Interview Series: How executives can remedy brand challenges in 2022 and beyond

Sampler's Chief Revenue Officer, Garret Kowalyshyn, sits down to discuss the biggest pain points and opportunities for FMCG brands right now.

Read the full interview below:

What are the biggest challenges you’re hearing clients have been facing this year?

I would say many of our clients are really feeling the macroeconomic pressures that we've all been hearing about and reading about in all of the media outlets. Marketing budgets are under tremendous pressure. Things like cost of raw materials, fuel, transportation, labor is all costing a lot more, which obviously puts a ton of pressure on the bottom line for all of our clients. Every dollar that they look to invest in some sort of marketing effort has to produce at least $2 in value. But ultimately, their objective is really the same. It's all about how they can use whatever limited budget they have to drive broad awareness and trial of their brands and their products with the consumers that really represent the biggest opportunity for their brand. I think the other thing we've been hearing a lot about is just how the media landscape continues to be fragmented. It's harder, and oftentimes more expensive for brands to drive the appropriate reach resonance and reaction for all of their marketing strategies and tactics.

How have those evolved throughout the year?

I think that the macroeconomic pressures have definitely become more significant than they were in the past. It's really just forcing everyone to take a hard look at their marketing mix, take a look at all of the areas where they're investing in some form of brand building support, and ensuring that it's producing the same or more value, essentially, for the overall business. Like I said, every dollar has to work harder than it ever did before. I think gone are the days of the old copy, paste, rinse, and repeat marketing plans that have existed for many years.

What are the client's top priorities you’re hearing this year? How about next?

I would say many of our clients are really starting to get serious about developing more personalized one-to-one communication with consumers—in other words, email marketing. I think we've all been hearing about how third party cookies are going to be going away at some point in the future. Even with some of the recent iOS changes, it's just digital ads are just more expensive and don't produce the same results that they once did. I think email marketing is going to become a much, much, much bigger initiative for many of our consumer packaged goods clients. If you think about it, these sort of one to one remarketing or email marketing efforts really need to be powered by first-party declared data.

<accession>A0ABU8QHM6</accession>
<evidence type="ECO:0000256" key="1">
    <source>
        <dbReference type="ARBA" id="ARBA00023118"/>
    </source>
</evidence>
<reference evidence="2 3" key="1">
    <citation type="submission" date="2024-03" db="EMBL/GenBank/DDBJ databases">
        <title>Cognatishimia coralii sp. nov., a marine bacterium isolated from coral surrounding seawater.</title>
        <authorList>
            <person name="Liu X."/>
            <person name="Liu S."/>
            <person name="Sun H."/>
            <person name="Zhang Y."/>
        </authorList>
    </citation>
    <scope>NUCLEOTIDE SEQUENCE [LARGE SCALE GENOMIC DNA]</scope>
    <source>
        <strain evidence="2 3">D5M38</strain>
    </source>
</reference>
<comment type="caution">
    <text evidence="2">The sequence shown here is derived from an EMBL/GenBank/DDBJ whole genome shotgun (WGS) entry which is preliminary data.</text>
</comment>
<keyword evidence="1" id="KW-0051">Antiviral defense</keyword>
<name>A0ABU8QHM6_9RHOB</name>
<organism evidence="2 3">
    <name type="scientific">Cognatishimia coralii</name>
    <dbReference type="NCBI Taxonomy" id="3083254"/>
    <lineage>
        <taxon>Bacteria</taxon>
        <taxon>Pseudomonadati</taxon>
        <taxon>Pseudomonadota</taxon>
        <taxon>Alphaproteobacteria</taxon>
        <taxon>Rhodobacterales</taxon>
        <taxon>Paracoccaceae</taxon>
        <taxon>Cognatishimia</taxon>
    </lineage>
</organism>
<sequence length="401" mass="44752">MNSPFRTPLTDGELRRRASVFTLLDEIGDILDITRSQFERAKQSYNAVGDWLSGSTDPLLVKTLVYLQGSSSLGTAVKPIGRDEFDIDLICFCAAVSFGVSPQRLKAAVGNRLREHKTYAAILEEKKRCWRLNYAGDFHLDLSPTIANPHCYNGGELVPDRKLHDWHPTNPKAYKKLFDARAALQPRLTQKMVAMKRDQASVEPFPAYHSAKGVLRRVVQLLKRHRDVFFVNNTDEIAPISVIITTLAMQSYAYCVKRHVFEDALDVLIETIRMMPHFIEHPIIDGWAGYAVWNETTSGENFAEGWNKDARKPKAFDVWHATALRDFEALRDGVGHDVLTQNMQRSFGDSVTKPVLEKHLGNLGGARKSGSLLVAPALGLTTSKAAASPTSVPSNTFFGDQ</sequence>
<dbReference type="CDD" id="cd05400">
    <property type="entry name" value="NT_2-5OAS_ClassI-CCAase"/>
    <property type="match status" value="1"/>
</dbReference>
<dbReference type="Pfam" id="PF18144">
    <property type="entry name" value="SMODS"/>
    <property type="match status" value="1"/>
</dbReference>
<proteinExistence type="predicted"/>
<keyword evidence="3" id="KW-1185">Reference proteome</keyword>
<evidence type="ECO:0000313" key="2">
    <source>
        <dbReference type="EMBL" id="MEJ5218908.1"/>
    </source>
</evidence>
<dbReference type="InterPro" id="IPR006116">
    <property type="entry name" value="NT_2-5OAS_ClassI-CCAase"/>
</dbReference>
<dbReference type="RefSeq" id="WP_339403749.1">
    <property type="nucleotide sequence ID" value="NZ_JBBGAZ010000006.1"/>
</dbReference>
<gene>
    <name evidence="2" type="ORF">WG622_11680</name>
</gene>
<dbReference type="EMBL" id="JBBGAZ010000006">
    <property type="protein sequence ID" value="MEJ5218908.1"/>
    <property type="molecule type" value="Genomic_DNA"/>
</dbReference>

Many of our clients are behind, they don't have a clear acquisition strategy. Even if they do, they don't necessarily know what to do yet with all of this first party data that they're capturing. One of the things that we believe here at Sampler is that a tried and true tactic like sampling can not only help a consumer touch, taste, feel, and experience a brand, but can also capture email address and a ton of first party data from that consumer around their interests, behaviors and demographics. Again, all while getting that consumer to actually experience the product firsthand.

Do you think priorities will change for brands in 2023?

I don't know that they're necessarily going to change in 2023, but I think that they're only going to continue to increase in importance. I think many of our clients are dealing with a lot of changes that happened during the pandemic. The shift from offline to online experiences and needing to figure out what that means for them and for their respective brands. For most categories, the pandemic caused a permanent shift in consumer behavior. How do you just make sense of that? To give you an example, for many of our beauty clients and a lot of beauty brands, the whole experience was happening in a store environment. Consumers would go in, they would pick up that skin care or that cosmetic item, they would try it, and they would see if that shade looked good on their skin.

Once the pandemic happened, those weren't possible. Or even if they were, consumers broadly aren't necessarily comfortable with that. A lot of these beauty brands are implementing virtual reality technology, virtual try-ons—things that consumers can do in the comfort of their own homes. I think many of these technologies are only going to continue to increase in importance. How do you actually get consumers to sample a product physically once they've used some of those different experiences? I do very much think that many of our clients are going to be looking to create these omnichannel experiences going forward. Figuring out how you connect with the consumer at the right time, in the right way, given that there's been a huge merge in offline and online.


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